Defective landing flaps Pilots perform safety landing in Cologne
COLOGNE · A SunExpress flight was en route from Fuerteventura to Düsseldorf when it had to make an unplanned landing in Cologne due to technical problems. There was apparently unrest on board due to lack of information.
It was to be the end of the summer vacation, but for some passengers on the SunExpress flight from Fuerteventura to Dusseldorf it was a disturbing return trip. A Boeing 737 from SunExpress had to break off the approach to Düsseldorf on early Monday evening and turn around to Cologne. The reason: technical problems on the plane which was ferrying vacationers back from Fuerteventura in the Canary Islands. "We can confirm that this machine had to make a safety landing at Cologne / Bonn Airport," says airport spokeswoman Hannah Schneider. The aircraft landed safely there at 7:23pm on Monday evening.
"There was a malfunction of the flaps," said a spokesman for SunExpress Germany, responding to an inquiry from General-Anzeiger. For safety reasons, the crew decided to make an unscheduled landing in Cologne. "As the Cologne / Bonn airport has a longer runway, this airport is well suited for a landing without the braking function of the landing flaps," said the spokesman. According to GA information, the 188 passengers were informed by the crew that a longer runway than the one in Dusseldorf was required and that meant they had to fly to Cologne.
Emergency vehicles on the runway
But passengers criticized the lack of information. "We were already landing in Düsseldorf, had to buckle up and prepare for the landing," says a passenger who wants to remain anonymous. For about 40 minutes, the plane continued to circle over Dusseldorf. This is confirmed by the flight data. "One to two circles in the queue (to land) at the airport are quite normal when flying, but 40 minutes is extremely unusual," said the passenger. He himself was a frequent flyer and therefore quickly realized that something was wrong. "Only after about 40 minutes and when the passengers on board were already anxious, did the the pilot briefly inform us about the defective landing flaps and having to land in Cologne."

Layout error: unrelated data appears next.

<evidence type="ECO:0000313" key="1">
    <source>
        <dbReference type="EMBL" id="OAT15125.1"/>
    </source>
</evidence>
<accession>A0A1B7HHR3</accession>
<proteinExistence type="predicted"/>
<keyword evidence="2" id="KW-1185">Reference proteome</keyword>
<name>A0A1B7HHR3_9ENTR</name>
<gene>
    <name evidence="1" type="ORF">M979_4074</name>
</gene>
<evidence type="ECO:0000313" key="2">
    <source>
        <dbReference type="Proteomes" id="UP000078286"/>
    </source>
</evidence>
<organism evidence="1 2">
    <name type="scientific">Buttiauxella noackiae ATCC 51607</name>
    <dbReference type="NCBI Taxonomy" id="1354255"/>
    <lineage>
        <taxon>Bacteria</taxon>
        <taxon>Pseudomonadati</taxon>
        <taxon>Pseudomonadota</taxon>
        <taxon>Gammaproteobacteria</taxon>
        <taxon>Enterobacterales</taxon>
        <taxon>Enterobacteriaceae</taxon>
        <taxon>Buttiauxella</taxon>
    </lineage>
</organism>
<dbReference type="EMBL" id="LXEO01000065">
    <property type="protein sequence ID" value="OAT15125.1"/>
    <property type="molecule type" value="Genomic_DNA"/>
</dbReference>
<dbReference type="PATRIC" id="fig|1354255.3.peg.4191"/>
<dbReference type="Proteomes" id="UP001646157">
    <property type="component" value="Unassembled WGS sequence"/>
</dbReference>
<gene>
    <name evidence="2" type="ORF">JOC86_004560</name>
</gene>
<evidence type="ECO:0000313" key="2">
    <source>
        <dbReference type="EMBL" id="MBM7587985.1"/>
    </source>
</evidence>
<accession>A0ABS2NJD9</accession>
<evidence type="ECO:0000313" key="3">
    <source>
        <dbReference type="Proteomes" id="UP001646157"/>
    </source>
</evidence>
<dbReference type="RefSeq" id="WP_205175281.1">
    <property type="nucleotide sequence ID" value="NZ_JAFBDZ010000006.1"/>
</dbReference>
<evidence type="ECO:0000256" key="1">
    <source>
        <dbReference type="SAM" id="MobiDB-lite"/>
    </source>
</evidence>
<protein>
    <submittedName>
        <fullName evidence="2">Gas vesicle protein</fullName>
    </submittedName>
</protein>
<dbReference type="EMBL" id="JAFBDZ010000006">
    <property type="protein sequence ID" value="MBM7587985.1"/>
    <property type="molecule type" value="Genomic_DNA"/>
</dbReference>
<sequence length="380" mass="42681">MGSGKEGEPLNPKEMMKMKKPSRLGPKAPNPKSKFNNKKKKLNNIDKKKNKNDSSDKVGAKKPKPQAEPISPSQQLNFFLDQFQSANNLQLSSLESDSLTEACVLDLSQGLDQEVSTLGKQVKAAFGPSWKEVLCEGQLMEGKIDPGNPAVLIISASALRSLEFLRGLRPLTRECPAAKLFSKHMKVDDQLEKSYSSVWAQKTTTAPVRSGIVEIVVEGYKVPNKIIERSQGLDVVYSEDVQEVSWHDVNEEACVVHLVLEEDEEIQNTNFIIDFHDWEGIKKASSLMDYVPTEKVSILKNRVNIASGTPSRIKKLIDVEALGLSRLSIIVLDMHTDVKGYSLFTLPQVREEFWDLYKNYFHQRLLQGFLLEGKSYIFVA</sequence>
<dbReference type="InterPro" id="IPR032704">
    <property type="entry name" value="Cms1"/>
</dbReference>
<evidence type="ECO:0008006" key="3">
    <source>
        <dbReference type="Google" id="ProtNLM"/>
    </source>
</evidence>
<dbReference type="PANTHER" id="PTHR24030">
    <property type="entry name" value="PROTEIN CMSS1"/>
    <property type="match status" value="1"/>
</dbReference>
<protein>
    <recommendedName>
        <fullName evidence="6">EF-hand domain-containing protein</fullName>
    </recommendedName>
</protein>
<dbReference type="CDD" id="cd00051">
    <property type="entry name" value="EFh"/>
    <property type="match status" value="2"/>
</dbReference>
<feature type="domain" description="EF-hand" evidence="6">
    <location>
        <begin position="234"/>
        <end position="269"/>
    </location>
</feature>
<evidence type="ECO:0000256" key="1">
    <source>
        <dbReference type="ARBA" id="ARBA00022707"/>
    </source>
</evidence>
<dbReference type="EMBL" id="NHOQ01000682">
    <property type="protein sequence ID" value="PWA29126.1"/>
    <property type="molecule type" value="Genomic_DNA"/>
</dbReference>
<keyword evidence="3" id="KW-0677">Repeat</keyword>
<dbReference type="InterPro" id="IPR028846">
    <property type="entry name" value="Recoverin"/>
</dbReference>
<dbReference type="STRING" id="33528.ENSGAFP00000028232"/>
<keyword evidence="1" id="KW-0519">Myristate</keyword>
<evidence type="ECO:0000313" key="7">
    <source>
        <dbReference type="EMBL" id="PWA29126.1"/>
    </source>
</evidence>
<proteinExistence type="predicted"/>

While landing in Cologne, a large contingency of fire and emergency vehicles with blue lights could be seen on the runway. "Then it got really restless in the plane, the queasy feeling in the stomach grew," says the family man. He tried to distract his children sitting next to him and to calm the people around him. "My children would never have got on a plane again otherwise." SunExpress emphasizes in its statement that at no time was there any danger for passengers or crew members.
"In an expected safety landing, as in this case, it is normal practice to have the fire department there, for example, to cool overheated brakes, but a safety landing is nothing compared to an emergency landing," says Hannah Schneider from Cologne / Bonn Airport. According to the father, the passengers on the plane would have appreciated having this information from the crew in order to calm the tense atmosphere in the plane.
Airlines contradicts passenger description
The trouble was not over after the successful landing. "We had to stay on the plane for 30 minutes, again there was no information, instead only an unnaturally loud hum," says the passenger. This, he later stated, came from the built-up fans that cooled the brakes of the Boeing after landing. Only after 30 minutes were passengers taken from the plane to the buses and from there on to Dusseldorf. "The logistics after the exit worked very well, but no one from SunExpress was on site. Just amateurish", says the passenger from Lower Saxony.
SunExpress contradicts these descriptions: "The captain informed the guests immediately after arrival in Cologne about the precautionary escort of the fire department. We asked the cabin crew and they did not confirm any unrest on board, but instead looked after individual passengers who had questions about the landing." Technical defects of this kind are rare at SunExpress.
"We apologize to all passengers for the inconvenience caused," says the company. The angry passenger now wants to look at the possibility of compensation. "That really was not a nice end to the holiday."
(Orig. text: Sebastian Fink. Translation: ck)